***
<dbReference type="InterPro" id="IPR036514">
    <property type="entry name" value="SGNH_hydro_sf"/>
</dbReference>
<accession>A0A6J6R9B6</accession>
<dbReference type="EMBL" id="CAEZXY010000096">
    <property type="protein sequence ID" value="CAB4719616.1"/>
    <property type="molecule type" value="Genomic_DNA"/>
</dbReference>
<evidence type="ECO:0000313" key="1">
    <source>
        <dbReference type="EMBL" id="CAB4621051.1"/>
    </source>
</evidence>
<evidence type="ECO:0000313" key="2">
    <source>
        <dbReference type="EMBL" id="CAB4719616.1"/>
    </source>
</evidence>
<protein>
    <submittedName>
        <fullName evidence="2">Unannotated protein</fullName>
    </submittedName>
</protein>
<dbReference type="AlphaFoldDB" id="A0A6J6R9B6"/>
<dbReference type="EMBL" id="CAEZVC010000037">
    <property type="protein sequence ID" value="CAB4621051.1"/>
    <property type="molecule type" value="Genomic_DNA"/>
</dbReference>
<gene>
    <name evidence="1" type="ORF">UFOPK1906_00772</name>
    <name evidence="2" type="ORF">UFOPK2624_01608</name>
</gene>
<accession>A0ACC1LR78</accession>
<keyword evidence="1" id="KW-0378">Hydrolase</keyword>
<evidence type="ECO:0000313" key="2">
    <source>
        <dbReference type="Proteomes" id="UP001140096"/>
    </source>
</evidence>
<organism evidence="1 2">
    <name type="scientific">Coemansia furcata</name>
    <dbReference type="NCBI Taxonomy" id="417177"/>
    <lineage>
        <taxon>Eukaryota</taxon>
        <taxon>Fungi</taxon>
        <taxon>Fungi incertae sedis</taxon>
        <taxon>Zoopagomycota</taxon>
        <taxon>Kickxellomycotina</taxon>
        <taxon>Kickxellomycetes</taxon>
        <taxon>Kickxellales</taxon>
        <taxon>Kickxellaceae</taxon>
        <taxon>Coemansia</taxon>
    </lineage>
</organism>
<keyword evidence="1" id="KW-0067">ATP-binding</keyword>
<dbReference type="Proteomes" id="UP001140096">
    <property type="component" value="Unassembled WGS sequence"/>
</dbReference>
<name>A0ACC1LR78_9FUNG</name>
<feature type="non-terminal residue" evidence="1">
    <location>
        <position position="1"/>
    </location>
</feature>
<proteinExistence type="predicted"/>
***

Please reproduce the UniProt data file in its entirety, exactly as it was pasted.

<dbReference type="InterPro" id="IPR036514">
    <property type="entry name" value="SGNH_hydro_sf"/>
</dbReference>
<accession>A0A6J6R9B6</accession>
<dbReference type="EMBL" id="CAEZXY010000096">
    <property type="protein sequence ID" value="CAB4719616.1"/>
    <property type="molecule type" value="Genomic_DNA"/>
</dbReference>
<evidence type="ECO:0000313" key="1">
    <source>
        <dbReference type="EMBL" id="CAB4621051.1"/>
    </source>
</evidence>
<evidence type="ECO:0000313" key="2">
    <source>
        <dbReference type="EMBL" id="CAB4719616.1"/>
    </source>
</evidence>
<protein>
    <submittedName>
        <fullName evidence="2">Unannotated protein</fullName>
    </submittedName>
</protein>
<dbReference type="AlphaFoldDB" id="A0A6J6R9B6"/>
<dbReference type="EMBL" id="CAEZVC010000037">
    <property type="protein sequence ID" value="CAB4621051.1"/>
    <property type="molecule type" value="Genomic_DNA"/>
</dbReference>
<gene>
    <name evidence="1" type="ORF">UFOPK1906_00772</name>
    <name evidence="2" type="ORF">UFOPK2624_01608</name>
</gene>
<accession>A0ACC1LR78</accession>
<keyword evidence="1" id="KW-0378">Hydrolase</keyword>
<evidence type="ECO:0000313" key="2">
    <source>
        <dbReference type="Proteomes" id="UP001140096"/>
    </source>
</evidence>
<organism evidence="1 2">
    <name type="scientific">Coemansia furcata</name>
    <dbReference type="NCBI Taxonomy" id="417177"/>
    <lineage>
        <taxon>Eukaryota</taxon>
        <taxon>Fungi</taxon>
        <taxon>Fungi incertae sedis</taxon>
        <taxon>Zoopagomycota</taxon>
        <taxon>Kickxellomycotina</taxon>
        <taxon>Kickxellomycetes</taxon>
        <taxon>Kickxellales</taxon>
        <taxon>Kickxellaceae</taxon>
        <taxon>Coemansia</taxon>
    </lineage>
</organism>
<keyword evidence="1" id="KW-0067">ATP-binding</keyword>
<dbReference type="Proteomes" id="UP001140096">
    <property type="component" value="Unassembled WGS sequence"/>
</dbReference>
<name>A0ACC1LR78_9FUNG</name>
<feature type="non-terminal residue" evidence="1">
    <location>
        <position position="1"/>
    </location>
</feature>
<proteinExistence type="predicted"/>